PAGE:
FROM ARCHBISHOP ANTHONY

December 3, A. D. 2017
Advent, 2017

To the Most Reverend and Right Reverend Hierarchs, Very Reverend and Reverend Clergy, Monastics,
and Faithful of The Orthodox Archdiocese of America (New York)

Dearly Beloved Brothers and Sisters in Christ,

The story of the origin of Jesus Christ, son of David, son of Abraham. (Matthew 1:1)

When you open your Bible to the first page of Saint Matthew’s Gospel, the first book of the New Testament, those are the first words you read. Most of us glance at what follows, and skip to the 18th verse. Here goes. This is the Revised English Bible translation:

The story of the origin of Jesus Christ, son of David, son of Abraham:
      Abraham was the father of Isaac;
      Isaac was the father of Jacob;
      Jacob was the father of Judah and his brothers;
      Judah was the father of Perez and Zerah, by Tamar;
      Perez was the father of Hezron;
      Hezron was the father of Aram;
      Aram was the father of Amminadab;
      Amminadab was the father of Nahshon;
      Nahshon was the father of Salmon;
      Salmon was the father of Boaz by Rahab;
      Boaz was the father of Obed by Ruth;
      Obed was the father of Jesse;
      Jesse was the father of David the King.

      David was the father of Solomon by Uriah’s wife;
      Solomon was the father of Rehoboam;
      Rehoboam was the father of Abijah;
      Abijah was the father of Asaph;
      Asaph was the father of Jehoshaphat;
      Jehoshaphat was the father of Joram;
      Joram was the father of Uzziah;
      Uzziah was the father of Jotham;
      Jotham was the father of Ahaz;
      Ahaz was the father of Hezekiah;
      Hezekiah was the father of Manasseh;
      Manasseh was the father of Amos;
      Amos was the father of Josiah;
      Josiah was the father of Jechoniah and his brothers
      at the time of the Babylonian Exile.

      After the Babylonian Exile,
      Jechoniah was the father of Shealtiel;
      Shealtiel was the father of Zerubbabel;
      Zerubbabel was the father of Abiud;
      Abiud was the father of Eliakim;
      Eliakin was the father of Azor;
      Azor was the father of Zadok;
      Zadok was the father of Achim;
      Achim was the father of Eliud;
      Eliud was the father of Eleazar;
      Eleazar was the father of Matthan;
      Matthan was the father of Jacob;
      Jacob was the father of Joseph, the husband of Mary;
      of her was begotten Jesus, called the Messiah.

Thus the total of the generations from Abraham to David were fourteen generations; and from David to the Babylonian Exile were fourteen more generations; and finally from the Babylonian Exile to the Messiah fourteen more generations. (Matthew 1:1-17, REB)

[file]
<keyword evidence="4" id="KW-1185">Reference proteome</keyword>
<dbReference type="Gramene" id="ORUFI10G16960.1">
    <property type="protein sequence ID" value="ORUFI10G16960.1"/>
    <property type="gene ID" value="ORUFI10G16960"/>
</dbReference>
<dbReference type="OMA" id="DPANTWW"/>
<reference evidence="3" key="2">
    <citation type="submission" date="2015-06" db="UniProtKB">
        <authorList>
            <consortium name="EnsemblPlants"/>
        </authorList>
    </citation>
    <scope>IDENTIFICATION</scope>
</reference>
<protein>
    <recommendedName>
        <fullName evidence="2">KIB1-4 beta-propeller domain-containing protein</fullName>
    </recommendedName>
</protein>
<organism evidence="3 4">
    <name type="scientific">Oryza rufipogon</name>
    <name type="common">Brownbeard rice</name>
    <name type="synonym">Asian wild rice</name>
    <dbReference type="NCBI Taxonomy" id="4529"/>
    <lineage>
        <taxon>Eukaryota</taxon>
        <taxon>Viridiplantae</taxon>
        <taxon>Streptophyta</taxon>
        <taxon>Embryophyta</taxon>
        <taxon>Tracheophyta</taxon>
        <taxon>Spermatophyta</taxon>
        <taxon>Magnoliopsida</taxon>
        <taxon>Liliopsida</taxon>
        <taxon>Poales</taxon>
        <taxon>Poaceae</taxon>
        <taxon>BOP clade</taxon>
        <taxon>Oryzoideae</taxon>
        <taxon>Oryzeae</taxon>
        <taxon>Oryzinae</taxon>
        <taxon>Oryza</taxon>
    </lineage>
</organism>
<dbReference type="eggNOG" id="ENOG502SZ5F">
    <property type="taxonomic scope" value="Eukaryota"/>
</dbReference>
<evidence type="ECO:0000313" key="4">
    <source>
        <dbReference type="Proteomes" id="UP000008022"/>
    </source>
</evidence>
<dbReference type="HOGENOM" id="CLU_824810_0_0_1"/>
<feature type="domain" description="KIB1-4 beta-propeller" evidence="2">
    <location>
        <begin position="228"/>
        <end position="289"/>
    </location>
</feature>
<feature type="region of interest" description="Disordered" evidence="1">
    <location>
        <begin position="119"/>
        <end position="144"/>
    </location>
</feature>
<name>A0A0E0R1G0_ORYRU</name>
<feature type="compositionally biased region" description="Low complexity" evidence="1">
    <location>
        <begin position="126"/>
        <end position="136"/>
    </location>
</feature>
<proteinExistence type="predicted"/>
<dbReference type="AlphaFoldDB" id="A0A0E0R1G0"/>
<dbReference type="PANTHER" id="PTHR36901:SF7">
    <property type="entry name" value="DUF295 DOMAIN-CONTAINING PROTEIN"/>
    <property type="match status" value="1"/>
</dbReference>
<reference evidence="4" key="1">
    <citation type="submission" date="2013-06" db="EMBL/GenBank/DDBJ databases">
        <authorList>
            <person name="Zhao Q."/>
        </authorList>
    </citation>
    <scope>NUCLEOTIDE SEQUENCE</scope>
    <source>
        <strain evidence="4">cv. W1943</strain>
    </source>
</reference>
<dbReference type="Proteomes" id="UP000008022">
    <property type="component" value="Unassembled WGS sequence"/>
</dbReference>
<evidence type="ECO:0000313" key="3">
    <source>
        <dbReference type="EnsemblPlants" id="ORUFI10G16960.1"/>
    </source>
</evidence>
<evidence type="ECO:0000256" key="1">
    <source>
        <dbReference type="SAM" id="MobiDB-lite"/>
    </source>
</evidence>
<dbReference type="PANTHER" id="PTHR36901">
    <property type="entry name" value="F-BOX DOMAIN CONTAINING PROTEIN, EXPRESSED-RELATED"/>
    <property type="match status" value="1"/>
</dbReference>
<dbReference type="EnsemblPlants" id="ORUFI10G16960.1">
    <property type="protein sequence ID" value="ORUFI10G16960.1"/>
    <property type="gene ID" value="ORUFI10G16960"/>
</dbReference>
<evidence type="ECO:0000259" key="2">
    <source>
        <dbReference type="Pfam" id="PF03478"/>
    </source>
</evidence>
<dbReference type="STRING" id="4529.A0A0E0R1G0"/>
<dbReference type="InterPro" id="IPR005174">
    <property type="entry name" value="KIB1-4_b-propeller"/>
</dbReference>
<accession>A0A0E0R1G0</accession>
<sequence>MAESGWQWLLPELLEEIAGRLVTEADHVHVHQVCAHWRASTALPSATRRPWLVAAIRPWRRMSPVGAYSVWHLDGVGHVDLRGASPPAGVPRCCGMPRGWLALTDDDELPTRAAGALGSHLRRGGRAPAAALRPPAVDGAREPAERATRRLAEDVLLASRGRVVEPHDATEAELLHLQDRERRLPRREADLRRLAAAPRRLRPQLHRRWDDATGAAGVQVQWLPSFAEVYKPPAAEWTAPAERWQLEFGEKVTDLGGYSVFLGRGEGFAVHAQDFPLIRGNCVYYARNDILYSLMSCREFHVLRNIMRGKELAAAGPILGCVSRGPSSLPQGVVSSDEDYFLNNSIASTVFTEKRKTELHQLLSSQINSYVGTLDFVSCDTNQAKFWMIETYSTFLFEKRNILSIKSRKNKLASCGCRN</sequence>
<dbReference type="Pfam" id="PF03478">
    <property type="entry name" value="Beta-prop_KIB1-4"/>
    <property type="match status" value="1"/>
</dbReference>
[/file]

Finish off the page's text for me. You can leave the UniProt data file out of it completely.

If someone asked you, “Tell me about Jesus Christ; who is he, where did he come from?” Would you start there, where Matthew does? And note further that when the Church assembled the New Testament, Matthew’s Gospel was placed first, in the position of greatest dignity. So the first thing anyone will read when opening the New Testament is this list of names. I suspect, however, that not only have most of us never heard this Lesson read in Church, but we have never even read it by ourselves.

We also forget that for nearly 200 years after the resurrection, there was no New Testament. O yes, the letters of Paul were read here and there, along with other letters from apostles and other bishops such as Ignatius, Polycarp and Clement. Indeed, there were ‘Gospels’ of Thomas, of Pilate, of the Hebrews, and others, that didn’t make it into the New Testament, when the Church finally decided to put it together. But that is not the subject today. The important thing for us to remember is that the first Christians had what we call the Old Testament as their only Bible. It was from reading and hearing the Old Testament read, and from hearing sermons and teachings and interpretations of what we call the Old Testament, that people made that momentous decision to “Repent and believe the Gospel,” and so became Christians. So, on the strength of what we call the Old Testament, as interpreted by various apostolic teachers, they became what we now call Christians. That you and I rarely, if ever, begin to talk about Jesus by referring to the Old Testament, is a reflection on the state of our own religion.